New Harry Potter course shows how creativity soars when students are engaged in their classes.
By Rachel Withington
Here at Clemson, classes run the gamut from calculus to Shakespeare. Check in any backpack and you’re sure to find textbooks ranging from philosophy to genetics to Spanish. But if you happen to stumble upon a Harry Potter book, chances are, you’ve found one of Professor Michelle Martin’s students.
Martin is teaching the new Clemson English course “Becoming Harry Potter.” The idea for the course developed organically through conversations among Clemson honors students. Interest in an English course that examined the widely popular Harry Potter collection was certainly present.
“The course came about because the set of books was such a phenomenon,” Martin said. No surprise, the new class filled by the second day of registration. Because of the overwhelming interest, Martin opened a second section, which garnered a similar response.
The class is mainly discussion-based, but during the semester, students morph into teachers as they lead their peers in group-taught lessons and discussions relating to the texts.
Their most recent assignment was a research-based project relating to Harry Potter. Projects ranged from dissecting a passage from a Chinese version of the book to examining the genetics of “pure-bloods” and “mud-bloods” in the story. The diversity and scope of the projects reflect the interest and enthusiasm of each student. A few students even formed their own wizard band to perform original songs for their classmates.
But the class certainly isn’t all witchcraft and wizardry. As Martin put it, the course is “the academic study of children’s literature by way of Harry Potter.” Assigned reading alternates between Harry Potter novels and other texts that contribute to J.K. Rowling’s series and the genre as a whole. Some of these contributing texts include quintessential school stories like Tom Brown’s Schooldays, folktales like Jack and the Beanstalk and Cinderella, contemporary fantasy stories like Coraline and classics like Alice in Wonderland.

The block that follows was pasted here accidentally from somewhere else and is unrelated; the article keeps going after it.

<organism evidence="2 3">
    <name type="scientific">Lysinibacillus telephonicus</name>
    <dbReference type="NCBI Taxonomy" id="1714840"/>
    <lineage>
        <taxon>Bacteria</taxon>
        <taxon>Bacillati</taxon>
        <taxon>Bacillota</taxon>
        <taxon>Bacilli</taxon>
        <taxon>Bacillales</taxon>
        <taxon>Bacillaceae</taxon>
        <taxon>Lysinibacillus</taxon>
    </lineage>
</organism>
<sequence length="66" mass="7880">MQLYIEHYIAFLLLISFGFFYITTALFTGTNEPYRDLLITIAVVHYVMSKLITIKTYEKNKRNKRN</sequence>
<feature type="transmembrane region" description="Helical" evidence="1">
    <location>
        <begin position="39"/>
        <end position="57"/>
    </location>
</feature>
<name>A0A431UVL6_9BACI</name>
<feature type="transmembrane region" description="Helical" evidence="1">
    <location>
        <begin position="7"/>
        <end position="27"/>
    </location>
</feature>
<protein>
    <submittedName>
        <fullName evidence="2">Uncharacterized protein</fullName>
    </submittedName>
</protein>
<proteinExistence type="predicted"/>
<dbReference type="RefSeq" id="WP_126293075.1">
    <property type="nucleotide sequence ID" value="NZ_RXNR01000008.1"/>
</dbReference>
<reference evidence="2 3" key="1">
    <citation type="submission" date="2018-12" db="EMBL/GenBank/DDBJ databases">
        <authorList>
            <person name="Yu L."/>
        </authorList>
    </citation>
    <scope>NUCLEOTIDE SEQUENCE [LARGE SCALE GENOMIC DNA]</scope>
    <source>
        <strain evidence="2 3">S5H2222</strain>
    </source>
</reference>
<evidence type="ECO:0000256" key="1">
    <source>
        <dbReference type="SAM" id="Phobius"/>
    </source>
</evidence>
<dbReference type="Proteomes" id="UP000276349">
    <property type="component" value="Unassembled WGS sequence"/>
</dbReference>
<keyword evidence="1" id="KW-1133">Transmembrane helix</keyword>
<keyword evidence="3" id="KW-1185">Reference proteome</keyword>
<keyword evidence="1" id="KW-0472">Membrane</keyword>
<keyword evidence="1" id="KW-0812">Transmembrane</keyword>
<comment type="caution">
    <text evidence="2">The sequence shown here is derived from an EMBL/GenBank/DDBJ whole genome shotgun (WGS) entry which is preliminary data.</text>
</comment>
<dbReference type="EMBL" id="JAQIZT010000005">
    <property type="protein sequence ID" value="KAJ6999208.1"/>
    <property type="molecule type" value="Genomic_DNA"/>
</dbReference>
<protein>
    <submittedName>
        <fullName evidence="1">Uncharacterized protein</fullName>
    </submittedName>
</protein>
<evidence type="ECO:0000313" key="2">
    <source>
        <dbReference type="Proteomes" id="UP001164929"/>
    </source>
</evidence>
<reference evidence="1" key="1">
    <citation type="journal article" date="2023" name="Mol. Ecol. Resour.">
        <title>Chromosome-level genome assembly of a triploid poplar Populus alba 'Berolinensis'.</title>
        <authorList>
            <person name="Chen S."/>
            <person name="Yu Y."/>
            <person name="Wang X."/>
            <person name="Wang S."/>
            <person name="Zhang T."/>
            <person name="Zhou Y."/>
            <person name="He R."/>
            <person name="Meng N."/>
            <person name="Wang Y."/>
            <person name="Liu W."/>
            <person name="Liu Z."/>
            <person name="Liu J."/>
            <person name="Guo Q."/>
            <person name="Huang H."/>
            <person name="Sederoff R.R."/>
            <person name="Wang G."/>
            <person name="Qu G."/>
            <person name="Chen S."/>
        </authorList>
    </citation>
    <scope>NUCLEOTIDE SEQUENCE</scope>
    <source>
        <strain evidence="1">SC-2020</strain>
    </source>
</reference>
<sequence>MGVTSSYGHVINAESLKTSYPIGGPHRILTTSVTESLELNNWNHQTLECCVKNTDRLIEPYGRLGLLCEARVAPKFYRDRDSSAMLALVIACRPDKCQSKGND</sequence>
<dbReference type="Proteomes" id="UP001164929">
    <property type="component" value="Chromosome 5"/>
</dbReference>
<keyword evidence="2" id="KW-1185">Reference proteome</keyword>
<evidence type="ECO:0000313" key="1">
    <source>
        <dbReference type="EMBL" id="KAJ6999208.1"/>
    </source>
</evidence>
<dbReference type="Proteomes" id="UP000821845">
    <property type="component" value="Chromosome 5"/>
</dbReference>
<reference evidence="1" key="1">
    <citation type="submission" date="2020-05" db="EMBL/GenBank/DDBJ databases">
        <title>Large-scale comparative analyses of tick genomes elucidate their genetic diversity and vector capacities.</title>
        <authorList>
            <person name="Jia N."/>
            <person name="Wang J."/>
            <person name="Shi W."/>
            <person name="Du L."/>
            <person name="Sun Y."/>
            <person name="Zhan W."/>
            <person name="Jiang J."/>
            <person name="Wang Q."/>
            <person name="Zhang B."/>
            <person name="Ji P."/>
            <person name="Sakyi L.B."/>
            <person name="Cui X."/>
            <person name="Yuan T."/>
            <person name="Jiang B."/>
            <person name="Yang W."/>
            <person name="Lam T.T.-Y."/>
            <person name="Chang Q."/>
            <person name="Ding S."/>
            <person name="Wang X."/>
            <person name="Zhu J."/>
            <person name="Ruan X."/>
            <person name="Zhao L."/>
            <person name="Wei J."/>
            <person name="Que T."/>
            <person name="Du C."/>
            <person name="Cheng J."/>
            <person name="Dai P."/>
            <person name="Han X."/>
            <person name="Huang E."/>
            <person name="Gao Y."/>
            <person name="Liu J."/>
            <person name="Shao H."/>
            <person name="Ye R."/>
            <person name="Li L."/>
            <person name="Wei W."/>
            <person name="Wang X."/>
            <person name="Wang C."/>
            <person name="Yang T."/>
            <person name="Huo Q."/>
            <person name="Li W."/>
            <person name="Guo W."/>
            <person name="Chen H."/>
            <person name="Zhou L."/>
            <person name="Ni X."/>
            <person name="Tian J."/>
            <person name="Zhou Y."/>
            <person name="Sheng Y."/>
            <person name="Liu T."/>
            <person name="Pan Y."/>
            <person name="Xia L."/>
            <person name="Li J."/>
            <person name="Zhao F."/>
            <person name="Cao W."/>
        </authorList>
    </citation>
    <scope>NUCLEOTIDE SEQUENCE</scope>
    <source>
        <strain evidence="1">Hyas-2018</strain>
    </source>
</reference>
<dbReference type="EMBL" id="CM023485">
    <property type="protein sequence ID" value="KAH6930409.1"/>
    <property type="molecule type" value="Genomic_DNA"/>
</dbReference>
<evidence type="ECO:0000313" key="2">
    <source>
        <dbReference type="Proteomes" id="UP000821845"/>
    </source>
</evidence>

Because of the fun nature of the reading material, students are truly absorbed in their work. Martin says that it’s not uncommon for a heated debate to arise during in-class discussion about the texts.
One of the main features of the course is that it “gives students a better sense of what the genre of children’s literature studied at the college level looks like through the study of fantasy works,” Martin said. The class is also unique in that it provides a forum for students who grew up with Harry Potter.
“This generation of students was the same age as Harry when the books were coming out. So, essentially, I’m teaching Harry Potter’s peers — that’s been fun,” she said.
While “Becoming Harry Potter” is currently offered only as a Calhoun Honors Seminar, next spring Martin hopes to reintroduce the class as an English course that will be open to anyone who loves Harry Potter.